Fu: For manufacturers to better build in security to medical device products, I strongly believe in back to basics. Remember, security is a property, not a product, just like safety. You cannot easily purchase a magic pixie dust to bolt on security after the fact, and many of the most frustrating security controls are bolt-on-style technologies that are attempting to make up for security deficiencies in a design. For instance, firewalls and anti-virus are often depended upon when a product does not have built-in end-to-end security. Private networks are inherently hostile by design.
Fu: FDA expects manufacturers to provide regular software updates to keep medical devices safe and effective. FDA has and will enforce these cybersecurity expectations by issuing safety communications or recalls as appropriate. Zero-day vulnerabilities are an especially challenging problem, which is why a back-to-basics approach to security engineering is so important. Timeless security engineering principles such as defense in depth and the principle of least privilege help to reduce the risk of zero days posing a clinically relevant risk. For instance, a firewall with a future zero-day vulnerability is a reasonably foreseeable risk. There are hundreds of security vulnerabilities in firewalls. Therefore, a medical device ought to be designed to remain safe and effective even if a zero-day vulnerability impacts a third-party component in the software stack or hardware supply chain.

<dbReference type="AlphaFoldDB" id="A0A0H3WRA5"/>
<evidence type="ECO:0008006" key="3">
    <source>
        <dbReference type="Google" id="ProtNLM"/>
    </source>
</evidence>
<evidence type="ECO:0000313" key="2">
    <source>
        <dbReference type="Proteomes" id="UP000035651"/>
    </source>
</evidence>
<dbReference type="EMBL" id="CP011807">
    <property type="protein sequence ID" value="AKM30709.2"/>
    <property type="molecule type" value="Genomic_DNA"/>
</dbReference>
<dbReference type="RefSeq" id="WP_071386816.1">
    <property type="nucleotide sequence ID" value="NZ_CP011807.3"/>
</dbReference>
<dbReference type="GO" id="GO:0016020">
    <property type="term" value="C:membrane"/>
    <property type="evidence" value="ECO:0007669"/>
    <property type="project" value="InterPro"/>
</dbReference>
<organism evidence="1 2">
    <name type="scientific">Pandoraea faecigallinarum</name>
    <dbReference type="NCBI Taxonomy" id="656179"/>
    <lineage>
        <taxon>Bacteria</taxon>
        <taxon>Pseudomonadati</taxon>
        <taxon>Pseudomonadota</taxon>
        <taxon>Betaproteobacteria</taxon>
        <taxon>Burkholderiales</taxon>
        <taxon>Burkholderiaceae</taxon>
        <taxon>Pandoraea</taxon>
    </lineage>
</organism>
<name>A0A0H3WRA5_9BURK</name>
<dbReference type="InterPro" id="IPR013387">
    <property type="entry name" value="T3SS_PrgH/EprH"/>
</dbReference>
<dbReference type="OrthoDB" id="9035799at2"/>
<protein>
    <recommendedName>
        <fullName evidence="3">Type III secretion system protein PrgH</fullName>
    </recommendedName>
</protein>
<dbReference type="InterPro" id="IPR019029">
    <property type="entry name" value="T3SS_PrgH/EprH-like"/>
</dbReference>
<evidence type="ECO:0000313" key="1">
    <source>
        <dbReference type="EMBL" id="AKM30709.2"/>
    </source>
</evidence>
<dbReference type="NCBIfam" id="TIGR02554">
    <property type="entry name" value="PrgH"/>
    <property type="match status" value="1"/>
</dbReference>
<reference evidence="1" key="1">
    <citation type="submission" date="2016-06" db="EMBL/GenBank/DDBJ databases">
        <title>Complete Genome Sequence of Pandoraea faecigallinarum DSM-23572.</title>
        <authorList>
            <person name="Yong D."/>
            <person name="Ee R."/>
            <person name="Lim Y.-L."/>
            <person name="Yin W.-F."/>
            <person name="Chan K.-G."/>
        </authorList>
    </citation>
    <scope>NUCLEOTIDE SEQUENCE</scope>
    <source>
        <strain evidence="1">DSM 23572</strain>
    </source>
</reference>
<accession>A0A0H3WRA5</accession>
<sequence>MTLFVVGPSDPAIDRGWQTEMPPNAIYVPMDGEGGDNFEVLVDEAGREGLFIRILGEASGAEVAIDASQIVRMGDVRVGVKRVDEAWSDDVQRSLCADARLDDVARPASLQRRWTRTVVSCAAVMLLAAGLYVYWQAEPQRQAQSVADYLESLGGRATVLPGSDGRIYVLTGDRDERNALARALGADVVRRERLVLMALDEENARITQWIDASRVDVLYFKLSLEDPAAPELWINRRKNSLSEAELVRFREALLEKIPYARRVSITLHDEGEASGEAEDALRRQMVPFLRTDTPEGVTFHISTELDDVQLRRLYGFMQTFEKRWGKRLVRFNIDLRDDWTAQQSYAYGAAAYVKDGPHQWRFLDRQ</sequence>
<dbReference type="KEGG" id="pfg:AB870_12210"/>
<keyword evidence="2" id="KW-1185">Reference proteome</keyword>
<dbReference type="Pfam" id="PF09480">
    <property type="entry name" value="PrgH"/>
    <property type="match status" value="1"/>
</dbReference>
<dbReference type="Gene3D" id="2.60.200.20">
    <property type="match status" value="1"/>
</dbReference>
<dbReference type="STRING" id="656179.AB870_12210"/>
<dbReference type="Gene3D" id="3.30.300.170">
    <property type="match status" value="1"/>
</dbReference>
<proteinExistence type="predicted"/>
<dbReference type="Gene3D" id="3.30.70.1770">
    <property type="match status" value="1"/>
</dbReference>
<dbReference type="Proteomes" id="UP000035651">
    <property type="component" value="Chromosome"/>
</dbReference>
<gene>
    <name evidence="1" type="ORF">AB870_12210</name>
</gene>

Fu: There are many professional organizations for cybersecurity, and many professional organizations for medical device design. The former tends to focus on technical controls, and the latter tends to focus on risk management. Medical devices need a balance of both. Personally, I think the organizations that focus on how to implement the eight key security engineering principles of Saltzer and Schroeder from IEEE 1975 should be the top “back to basics” engineering priority for building in security to medical device design. Organizations with a history of applying these principles to medical devices can be a real boost to the community.
Fu: I would like to see universities stepping up to provide masters programs in operational technology (OT) security to create the next wave of medical device security engineering talent for manufacturers, regulators and health delivery organizations. While these academic programs are beginning to form, short courses akin to certifications can help introduce the key security engineering concepts for medical device design. For instance, the BioHacking Village at DEFCON attracts newcomers to the field of medical device security and introduces them to the challenges. FDA also tasked MITRE and MDIC to pilot a threat modeling bootcamp for manufacturers. I’d like to see the private sector finding ways to build threat modeling education into their core in a self-sustaining manner.
Connor Walsh, CISSP, is a supervisory clinical engineer for the VA Boston Healthcare System.
The views expressed here are those of the author and do not necessarily represent or reflect the views of TechNation or MD Publishing.